Tens of thousands of people protested in central Tel Aviv on Saturday against Prime Minister Benjamin Netanyahu’s new far-right government, which critics say poses a threat to Israeli democracy.
Protesters braved the rain for the rally, brandishing placards with slogans denouncing a “government of shame” and urging “bring down the dictator,” TBEN correspondents said.
Israeli media reported that 80,000 people had joined the rally, citing police sources. Police gave no official estimate after reporting 20,000 protesters earlier in the evening.
The demonstration is the largest since Netanyahu’s new government took power in late December in Israel, a country of just over nine million people.
“The situation is worrying and scary,” said 22-year-old protester Aya Tal, who works in the high-tech industry.
“They want to take away our rights… We must unite.”
Other rallies were held in Jerusalem, outside the residences of the prime minister and president, and in the northern city of Haifa, local media reported.
Already Israel’s longest-serving prime minister, Netanyahu returned to power at the head of a coalition that includes far-right and ultra-Orthodox Jewish parties, some of whose officials now head key ministries.
Protesters called on Netanyahu, who is fighting corruption charges in court, to resign.
“Bibi (Netanyahu) doesn’t want democracy, we don’t need fascists in the Knesset,” read a sign at the Tel Aviv protest, referring to Israel’s parliament.
– ‘Save Democracy’ –
The crowd filled the streets around Habima Square in Tel Aviv chanting “democracy, democracy,” according to an TBEN correspondent.
Opposition parties had called on Israelis to join the demonstration – organized by an anti-corruption group – to “save democracy” and in protest against a planned judicial overhaul.
Justice Minister Yariv Levin on Jan. 4 announced a controversial plan to give lawmakers more powers to appoint judges and override Supreme Court decisions.
In Israel, which has no constitution, the Supreme Court currently has the power to revoke laws it deems discriminatory.
Former Supreme Court Justice Ayala Procaccia told the crowd that the Israeli public “will not accept the destruction of the basic values of our system.”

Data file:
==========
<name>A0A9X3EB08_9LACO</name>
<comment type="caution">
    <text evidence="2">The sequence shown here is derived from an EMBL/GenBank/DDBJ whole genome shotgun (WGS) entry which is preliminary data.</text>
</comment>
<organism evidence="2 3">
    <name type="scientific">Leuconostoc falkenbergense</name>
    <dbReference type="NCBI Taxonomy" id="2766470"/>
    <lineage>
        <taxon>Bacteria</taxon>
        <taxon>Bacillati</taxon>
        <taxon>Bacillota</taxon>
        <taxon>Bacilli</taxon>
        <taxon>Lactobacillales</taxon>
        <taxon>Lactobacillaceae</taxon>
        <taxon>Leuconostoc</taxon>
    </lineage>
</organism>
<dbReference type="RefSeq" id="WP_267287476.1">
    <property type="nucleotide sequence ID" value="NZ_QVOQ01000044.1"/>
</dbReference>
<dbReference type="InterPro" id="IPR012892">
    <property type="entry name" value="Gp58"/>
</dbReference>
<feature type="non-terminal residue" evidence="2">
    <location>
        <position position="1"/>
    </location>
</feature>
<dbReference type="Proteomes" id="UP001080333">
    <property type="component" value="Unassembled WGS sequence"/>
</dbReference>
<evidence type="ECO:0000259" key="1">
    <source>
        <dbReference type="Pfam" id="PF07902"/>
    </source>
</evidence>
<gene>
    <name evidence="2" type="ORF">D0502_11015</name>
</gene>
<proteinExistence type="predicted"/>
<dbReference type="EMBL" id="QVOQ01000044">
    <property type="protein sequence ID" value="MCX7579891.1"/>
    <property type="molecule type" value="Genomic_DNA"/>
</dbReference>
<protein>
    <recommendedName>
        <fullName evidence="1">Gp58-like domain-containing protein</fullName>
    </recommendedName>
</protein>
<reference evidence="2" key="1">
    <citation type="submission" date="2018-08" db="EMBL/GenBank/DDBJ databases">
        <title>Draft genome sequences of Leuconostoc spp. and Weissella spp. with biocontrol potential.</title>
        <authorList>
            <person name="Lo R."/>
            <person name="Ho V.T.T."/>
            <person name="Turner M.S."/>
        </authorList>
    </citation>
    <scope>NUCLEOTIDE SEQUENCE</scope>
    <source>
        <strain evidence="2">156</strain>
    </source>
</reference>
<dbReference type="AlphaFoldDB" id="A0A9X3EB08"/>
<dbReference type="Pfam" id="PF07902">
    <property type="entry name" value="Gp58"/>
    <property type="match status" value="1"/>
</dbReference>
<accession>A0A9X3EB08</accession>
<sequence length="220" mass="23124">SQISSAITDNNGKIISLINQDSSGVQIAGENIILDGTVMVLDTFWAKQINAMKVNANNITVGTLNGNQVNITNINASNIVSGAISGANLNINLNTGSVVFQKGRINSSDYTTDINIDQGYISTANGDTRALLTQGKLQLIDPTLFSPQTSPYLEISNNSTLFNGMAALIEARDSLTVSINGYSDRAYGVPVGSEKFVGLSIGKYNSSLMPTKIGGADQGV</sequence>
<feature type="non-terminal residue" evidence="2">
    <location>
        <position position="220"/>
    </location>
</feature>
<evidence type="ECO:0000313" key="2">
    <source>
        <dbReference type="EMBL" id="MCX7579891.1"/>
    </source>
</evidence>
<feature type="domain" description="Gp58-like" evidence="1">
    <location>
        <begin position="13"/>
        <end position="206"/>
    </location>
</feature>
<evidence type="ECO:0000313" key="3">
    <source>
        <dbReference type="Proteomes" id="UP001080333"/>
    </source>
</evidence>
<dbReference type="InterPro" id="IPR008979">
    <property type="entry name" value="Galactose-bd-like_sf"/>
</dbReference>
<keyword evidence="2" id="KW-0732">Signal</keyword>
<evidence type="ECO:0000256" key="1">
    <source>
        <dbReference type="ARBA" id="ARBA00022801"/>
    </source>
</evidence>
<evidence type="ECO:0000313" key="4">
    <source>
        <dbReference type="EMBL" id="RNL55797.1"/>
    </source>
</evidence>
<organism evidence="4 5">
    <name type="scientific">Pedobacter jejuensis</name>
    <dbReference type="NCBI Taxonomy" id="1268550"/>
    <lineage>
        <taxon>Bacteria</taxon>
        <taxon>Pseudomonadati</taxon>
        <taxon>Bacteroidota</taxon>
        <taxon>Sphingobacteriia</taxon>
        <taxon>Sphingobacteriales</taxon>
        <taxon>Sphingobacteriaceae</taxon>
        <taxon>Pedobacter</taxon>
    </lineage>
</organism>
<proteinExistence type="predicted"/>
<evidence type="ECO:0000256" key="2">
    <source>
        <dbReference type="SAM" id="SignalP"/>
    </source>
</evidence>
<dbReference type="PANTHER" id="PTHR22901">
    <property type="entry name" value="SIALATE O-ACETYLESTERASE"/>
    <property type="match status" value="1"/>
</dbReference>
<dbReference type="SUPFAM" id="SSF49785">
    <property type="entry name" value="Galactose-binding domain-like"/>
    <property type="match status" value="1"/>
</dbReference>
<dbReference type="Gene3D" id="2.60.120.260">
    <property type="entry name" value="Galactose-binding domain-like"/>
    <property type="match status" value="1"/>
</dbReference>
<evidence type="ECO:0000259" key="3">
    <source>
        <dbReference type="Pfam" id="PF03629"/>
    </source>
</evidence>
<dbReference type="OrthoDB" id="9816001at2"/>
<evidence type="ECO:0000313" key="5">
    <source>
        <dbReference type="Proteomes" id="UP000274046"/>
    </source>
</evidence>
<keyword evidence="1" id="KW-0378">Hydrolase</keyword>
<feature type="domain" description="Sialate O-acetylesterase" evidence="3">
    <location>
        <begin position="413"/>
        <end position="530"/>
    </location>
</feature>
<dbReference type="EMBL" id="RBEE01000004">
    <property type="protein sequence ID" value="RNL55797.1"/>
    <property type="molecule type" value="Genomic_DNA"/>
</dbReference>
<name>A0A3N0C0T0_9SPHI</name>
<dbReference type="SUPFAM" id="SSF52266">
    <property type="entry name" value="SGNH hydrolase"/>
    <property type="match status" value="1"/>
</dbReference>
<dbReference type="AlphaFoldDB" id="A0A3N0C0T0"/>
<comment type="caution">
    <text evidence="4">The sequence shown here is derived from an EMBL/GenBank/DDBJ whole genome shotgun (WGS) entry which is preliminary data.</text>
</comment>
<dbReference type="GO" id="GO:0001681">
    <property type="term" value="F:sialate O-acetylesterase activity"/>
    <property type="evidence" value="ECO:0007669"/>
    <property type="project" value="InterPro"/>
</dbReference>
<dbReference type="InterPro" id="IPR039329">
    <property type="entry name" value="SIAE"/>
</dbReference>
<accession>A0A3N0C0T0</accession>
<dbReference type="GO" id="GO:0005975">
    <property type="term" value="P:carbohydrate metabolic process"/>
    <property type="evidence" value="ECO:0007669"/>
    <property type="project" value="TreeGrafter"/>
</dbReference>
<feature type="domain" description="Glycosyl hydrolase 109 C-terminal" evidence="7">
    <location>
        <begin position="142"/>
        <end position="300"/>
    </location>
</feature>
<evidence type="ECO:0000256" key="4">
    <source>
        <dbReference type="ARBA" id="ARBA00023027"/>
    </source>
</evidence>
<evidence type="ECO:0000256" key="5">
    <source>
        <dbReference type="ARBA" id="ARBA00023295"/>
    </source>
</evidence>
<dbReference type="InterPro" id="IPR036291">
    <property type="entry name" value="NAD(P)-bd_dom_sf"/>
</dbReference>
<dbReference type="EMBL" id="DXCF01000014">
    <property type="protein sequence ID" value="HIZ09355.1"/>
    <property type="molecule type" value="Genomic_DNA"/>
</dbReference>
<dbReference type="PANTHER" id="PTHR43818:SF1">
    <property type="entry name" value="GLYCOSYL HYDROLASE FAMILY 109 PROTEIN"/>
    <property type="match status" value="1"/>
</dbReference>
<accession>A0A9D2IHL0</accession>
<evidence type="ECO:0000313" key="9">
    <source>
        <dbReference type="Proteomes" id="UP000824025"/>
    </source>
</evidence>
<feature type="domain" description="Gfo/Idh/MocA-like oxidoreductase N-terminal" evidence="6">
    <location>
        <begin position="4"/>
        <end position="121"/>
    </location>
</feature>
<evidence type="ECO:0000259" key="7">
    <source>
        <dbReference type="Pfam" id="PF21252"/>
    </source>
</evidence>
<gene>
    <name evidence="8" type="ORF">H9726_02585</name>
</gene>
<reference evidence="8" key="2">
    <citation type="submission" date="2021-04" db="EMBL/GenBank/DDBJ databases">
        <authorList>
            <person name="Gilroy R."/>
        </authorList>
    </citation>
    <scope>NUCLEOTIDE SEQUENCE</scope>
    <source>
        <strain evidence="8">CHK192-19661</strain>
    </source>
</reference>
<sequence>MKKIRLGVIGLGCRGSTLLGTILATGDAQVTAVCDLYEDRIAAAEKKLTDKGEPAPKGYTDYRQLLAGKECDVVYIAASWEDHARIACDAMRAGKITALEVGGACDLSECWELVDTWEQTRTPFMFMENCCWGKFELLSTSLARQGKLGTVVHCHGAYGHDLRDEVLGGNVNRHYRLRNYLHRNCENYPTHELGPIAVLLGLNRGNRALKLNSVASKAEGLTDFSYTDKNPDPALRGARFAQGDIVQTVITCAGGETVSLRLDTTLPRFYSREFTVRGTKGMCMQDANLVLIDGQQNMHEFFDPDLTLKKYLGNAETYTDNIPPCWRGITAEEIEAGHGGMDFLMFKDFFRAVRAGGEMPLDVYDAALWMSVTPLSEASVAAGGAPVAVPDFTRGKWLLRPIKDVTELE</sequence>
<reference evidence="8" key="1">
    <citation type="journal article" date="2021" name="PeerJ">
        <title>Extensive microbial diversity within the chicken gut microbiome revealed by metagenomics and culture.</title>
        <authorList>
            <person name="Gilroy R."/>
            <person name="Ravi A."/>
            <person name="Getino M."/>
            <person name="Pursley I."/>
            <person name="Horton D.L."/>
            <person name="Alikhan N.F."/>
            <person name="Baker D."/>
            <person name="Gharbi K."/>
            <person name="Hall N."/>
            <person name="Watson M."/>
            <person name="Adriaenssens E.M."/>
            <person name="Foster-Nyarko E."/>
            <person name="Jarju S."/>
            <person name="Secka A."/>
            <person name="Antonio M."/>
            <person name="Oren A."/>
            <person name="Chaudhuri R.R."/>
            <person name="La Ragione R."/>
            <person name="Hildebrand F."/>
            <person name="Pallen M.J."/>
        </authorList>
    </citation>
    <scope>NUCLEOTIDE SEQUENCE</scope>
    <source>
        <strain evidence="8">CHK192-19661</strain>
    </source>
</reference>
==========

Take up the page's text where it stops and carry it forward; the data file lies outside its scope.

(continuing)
“We are at a fateful moment for Israel’s future,” she said.
The new government has also announced plans to implement a policy of settlement expansion in the occupied West Bank and implement social reforms that are of concern to members and supporters of the LGBTQ community.
The rally included messages against the Israeli occupation of the Palestinian territories and calls to protect the rights of the LGBTQ community.
“There is no democracy with the occupation,” one sign read.
– ‘Battle’ –
Netanyahu is the first sitting Israeli prime minister to be indicted while in office. He denies the allegations against him of bribery, fraud and breach of trust.
The leader of the right-wing Likud party was removed from office in 2021 after a record 12 years led by a motley coalition of parties elected after anti-corruption protests that called for Netanyahu’s resignation.
His return to power ended an unprecedented period of political stalemate that forced five elections in less than four years and deepened social divisions.
The leader of the centre-left opposition Labor Party, Merav Michaeli, was one of several politicians at the Tel Aviv rally, as was former foreign minister Tzipi Livni.
Former Defense Secretary Benny Gantz, now in the opposition, shared a video of himself during the demonstration on Twitter.
“We will fight in the Knesset, we will fight in the media, we will fight in the streets,” Gantz told protesters.
“We will ensure that Israel’s democratic base is preserved,” he said. “We are fighting together for the future of the country.”